• the lenticular array has a plane internal surface and an external surface formed by the external face of a series of adjacent identical transparent cylindrical elements whose generatrices are parallel to said bands,
    • the external side of the base of each cylindrical element has an asymmetric profile,
    • the width of the base of each cylindrical element is equal to the pitch of the bands,
    • the bands are arranged so that, for a first angle range of given incidences at which the optical assembly is intended to be observed, radiation can reach a zone in which a band is arranged, and so that, for a second angle range of given incidences which is different from the first angle range, radiation can reach the active surface of the solar panel in a zone at least partially not masked by the bands.

Said external side will preferably be formed by two portions which may comprise at least one straight-line segment that meet at an apex. The two portions may be connected by an arc with concavity curved inward.

At least one of the two portions may furthermore be formed by an arc with concavity facing inward, which may be a parabola arc. In one advantageous variant of the invention, the two portions will consist of two parabola arcs which meet at their apex, the axis of these two parabola arcs being perpendicular to the plane face of the lenticular array.

The bands may be formed on the internal face of the lenticular array or on the surface of the solar panel by a reproduction method such as, in particular, a screen-printing method or a printing method. They may also be supported by a transparent film, which may be adhesively bonded onto at least one of the optical surfaces with which it is in contact.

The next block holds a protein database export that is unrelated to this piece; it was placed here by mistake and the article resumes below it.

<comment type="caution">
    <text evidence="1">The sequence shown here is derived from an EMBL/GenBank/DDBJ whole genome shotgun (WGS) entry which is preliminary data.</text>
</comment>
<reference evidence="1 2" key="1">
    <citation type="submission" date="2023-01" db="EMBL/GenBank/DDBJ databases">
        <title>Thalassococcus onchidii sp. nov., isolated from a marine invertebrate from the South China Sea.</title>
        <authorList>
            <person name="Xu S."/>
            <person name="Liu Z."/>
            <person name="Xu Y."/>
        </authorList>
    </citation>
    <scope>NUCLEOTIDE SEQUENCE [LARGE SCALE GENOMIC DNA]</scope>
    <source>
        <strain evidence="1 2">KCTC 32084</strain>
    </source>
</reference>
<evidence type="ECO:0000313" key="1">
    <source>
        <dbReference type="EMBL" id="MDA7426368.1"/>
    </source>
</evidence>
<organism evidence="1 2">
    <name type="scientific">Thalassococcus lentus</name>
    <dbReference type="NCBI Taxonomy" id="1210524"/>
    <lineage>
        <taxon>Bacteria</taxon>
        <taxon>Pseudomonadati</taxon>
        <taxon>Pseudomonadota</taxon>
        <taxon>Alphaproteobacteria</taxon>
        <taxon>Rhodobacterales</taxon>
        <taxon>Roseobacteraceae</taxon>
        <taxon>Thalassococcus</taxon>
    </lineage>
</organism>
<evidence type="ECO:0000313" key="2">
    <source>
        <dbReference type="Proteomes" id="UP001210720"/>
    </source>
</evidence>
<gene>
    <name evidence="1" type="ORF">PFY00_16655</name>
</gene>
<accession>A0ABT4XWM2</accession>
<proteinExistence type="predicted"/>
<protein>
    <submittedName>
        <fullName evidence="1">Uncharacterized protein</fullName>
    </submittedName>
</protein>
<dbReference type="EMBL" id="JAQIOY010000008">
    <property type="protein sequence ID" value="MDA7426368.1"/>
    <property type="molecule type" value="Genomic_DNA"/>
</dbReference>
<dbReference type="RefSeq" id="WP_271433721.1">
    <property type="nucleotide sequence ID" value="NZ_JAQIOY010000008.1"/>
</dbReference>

Furthermore:

    • the asymmetry of each cylindrical element may lie between 0.05 and 0.45 or between 0.55 and 0.95, and may preferably lie between 0.1 and 0.3 or between 0.7 and 0.9,
    • the pitch of the bands may lie between 0.1 mm and 10 mm, and may preferably be of the order of 4 mm,
    • the thickness of the lenticular array may lie between 0.1 mm and 10 mm, and may preferably be of the order of 3 mm,
    • the ratio of the offset of the bands to their pitch may lie between 0.05 and 0.5, and may preferably be of the order of 0.15,
    • the height of the cylindrical elements may lie between 0.05 mm and 1.5 mm, and may preferably be of the order of 0.5 mm,
    • the ratio of the width of the bands to their pitch may lie between 0.1 and 0.6, and may preferably be of the order of 0.17.